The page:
journeys at home and abroad
I’m booked on Eurostar to Brussels next Monday. A handful of us (some from the UK, others from Europe-wide networks) have a meeting at the European Commission to talk about intercultural/all-faiths-&-none groups across Europe.
So, what is the European Commission? It’s part of the EU – the civil service bit of it, led by commissioners from each EU country – but with more of an active role than the UK civil service, for example it’s responsible for proposing EU legislation as well as implementing it.
It’s not the European Council (EU heads of state), the European Parliament (MEPs) nor what is often called the Council of Ministers (government ministers from EU member states).
Most of these bits of the EU seem to have presidents – either a person or a country:
There’s also the sinister-sounding European External Action Service, led by the UK’s Catherine Ashton.
If you go boss-eyed with unrelenting bright blue backgrounds, tiny print, yellow stars and hopelessly high “Europe” & “Council” word-counts when you search the Euro-web, this little diagram from The EU – What’s in it for me? will help:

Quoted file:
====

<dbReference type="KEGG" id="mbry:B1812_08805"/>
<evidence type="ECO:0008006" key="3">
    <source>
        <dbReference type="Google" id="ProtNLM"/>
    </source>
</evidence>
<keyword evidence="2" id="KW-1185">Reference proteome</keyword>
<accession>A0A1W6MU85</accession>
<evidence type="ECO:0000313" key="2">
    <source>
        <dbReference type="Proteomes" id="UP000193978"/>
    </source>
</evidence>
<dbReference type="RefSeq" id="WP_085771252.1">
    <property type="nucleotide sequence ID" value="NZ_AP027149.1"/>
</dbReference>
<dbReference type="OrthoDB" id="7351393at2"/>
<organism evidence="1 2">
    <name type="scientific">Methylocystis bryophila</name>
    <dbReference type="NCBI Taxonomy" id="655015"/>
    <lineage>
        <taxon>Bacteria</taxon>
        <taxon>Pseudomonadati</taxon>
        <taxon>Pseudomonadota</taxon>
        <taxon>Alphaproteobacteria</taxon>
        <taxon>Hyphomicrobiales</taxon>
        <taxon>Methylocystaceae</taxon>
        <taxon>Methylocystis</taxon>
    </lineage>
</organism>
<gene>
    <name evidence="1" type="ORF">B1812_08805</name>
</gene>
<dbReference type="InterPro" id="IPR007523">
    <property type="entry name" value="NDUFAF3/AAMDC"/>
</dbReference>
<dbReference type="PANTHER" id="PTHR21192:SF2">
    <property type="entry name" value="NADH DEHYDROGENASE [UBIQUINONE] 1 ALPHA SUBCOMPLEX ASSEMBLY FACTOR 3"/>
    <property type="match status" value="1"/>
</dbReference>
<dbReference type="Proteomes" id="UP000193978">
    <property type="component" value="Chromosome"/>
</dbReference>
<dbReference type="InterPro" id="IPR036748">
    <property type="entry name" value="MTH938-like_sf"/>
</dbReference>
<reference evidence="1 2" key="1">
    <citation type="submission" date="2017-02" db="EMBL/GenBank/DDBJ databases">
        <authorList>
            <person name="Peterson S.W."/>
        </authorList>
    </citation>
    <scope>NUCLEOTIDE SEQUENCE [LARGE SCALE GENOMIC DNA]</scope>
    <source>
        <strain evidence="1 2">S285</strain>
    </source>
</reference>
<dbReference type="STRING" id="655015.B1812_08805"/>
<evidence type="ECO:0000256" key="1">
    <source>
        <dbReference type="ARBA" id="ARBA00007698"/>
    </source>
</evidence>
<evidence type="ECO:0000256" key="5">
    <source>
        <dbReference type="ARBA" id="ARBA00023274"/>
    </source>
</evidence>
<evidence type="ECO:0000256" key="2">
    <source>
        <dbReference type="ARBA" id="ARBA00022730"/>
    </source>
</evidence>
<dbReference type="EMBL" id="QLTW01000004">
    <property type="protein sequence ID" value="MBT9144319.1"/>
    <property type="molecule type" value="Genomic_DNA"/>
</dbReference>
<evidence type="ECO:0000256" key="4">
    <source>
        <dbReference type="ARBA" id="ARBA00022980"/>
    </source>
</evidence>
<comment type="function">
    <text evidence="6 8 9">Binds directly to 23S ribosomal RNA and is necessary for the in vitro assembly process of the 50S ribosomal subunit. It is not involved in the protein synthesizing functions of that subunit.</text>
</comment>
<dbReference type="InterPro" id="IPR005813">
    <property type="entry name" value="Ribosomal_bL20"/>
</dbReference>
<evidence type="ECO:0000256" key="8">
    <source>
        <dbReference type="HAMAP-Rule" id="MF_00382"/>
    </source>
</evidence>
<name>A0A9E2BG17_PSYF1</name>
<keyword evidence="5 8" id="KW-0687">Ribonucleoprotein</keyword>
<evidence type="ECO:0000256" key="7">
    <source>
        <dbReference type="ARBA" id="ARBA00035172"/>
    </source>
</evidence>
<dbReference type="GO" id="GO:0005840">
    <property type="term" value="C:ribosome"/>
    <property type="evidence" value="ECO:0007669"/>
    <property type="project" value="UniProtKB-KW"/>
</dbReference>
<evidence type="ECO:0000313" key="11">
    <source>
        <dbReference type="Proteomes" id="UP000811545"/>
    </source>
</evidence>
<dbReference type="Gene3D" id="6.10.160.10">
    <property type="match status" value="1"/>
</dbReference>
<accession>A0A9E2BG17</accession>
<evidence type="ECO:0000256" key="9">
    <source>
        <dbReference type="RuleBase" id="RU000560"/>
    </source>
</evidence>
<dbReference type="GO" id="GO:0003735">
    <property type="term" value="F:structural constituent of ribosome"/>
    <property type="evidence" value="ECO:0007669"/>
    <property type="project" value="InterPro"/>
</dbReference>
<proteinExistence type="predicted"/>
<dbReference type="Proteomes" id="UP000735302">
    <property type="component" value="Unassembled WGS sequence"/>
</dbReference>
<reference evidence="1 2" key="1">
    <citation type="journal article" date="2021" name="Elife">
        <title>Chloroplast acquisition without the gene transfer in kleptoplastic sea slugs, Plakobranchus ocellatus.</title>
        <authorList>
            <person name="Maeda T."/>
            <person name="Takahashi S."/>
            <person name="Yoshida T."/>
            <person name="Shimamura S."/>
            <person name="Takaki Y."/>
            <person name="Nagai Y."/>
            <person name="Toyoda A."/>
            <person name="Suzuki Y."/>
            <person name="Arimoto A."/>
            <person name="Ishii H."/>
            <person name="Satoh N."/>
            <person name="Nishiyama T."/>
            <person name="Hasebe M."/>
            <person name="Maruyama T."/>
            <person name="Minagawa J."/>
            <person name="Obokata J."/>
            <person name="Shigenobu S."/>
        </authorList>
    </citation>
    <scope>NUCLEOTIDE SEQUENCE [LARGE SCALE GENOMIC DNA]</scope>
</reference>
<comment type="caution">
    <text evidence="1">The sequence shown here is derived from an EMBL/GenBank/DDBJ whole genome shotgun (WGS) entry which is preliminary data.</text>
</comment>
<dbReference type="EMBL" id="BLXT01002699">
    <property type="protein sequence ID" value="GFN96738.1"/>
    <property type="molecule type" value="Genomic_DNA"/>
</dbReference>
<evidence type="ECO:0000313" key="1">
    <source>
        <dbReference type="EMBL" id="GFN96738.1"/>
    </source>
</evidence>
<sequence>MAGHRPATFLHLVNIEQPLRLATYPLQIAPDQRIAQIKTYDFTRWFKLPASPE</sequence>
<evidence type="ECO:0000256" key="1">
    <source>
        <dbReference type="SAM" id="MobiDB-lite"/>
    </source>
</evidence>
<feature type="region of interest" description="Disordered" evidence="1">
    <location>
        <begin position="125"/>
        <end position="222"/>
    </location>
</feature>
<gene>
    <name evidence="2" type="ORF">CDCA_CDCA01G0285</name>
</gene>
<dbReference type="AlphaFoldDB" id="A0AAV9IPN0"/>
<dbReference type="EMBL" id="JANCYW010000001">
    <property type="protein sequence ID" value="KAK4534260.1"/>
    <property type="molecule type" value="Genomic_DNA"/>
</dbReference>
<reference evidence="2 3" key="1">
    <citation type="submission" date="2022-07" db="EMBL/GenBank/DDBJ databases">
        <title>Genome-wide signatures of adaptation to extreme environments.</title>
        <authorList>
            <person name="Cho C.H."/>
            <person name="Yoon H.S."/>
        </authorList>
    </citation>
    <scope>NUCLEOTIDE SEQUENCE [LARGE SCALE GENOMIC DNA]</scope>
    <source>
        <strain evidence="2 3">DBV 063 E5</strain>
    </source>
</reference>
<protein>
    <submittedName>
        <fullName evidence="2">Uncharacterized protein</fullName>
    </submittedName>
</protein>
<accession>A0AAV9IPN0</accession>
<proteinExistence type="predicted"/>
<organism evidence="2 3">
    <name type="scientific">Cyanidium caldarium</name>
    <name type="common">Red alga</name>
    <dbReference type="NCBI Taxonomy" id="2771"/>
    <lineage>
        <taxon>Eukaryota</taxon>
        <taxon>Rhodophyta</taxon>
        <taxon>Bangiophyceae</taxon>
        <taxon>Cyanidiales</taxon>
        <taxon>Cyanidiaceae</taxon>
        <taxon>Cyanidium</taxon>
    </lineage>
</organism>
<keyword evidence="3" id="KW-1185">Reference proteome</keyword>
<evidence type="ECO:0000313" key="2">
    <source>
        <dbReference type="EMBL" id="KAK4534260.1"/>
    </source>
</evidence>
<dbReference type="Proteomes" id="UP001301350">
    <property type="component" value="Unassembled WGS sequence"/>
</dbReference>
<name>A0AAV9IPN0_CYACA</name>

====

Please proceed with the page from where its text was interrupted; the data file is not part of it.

So, now you know ;)
I’ll ask the Eurobloggers (& see the list of Europe links on left of this blog) to check this post for accuracy, but it’s making me feel dizzy already.
I love Brussels. I’ll be taking my best English, my schoolgirl French and my shaking-hands way of saying hello.
Thanks Jon – the Council thing, inter alia, was confusing me.
I suppose the tension between the responsibilities of the various bodies is part of the check/balance set-up. Feels a bit like UK local government – sometimes local authorities are driven by councillors, sometimes by officers, sometimes a mix – & central govt has a fair hand in it as well.
Looking forward to it & only wish I could stay longer.
A couple of things…
1. Most legislation in the UK is drafted by the civil service and proposed by the Government, so that’s not so different to the Commission
2. The Commissioners (known as the College of Commissioners) are the closest you have in Brussels to something resembling the UK Cabinet. These folks are political, not bureaucratic, although they are from all sorts of party political backgrounds
3. The Council of the European Union is the proper and formal name for the Council of Ministers. Also note that if people in Brussels say just ‘The Council’ this is the one they mean.
Have fun on the journey!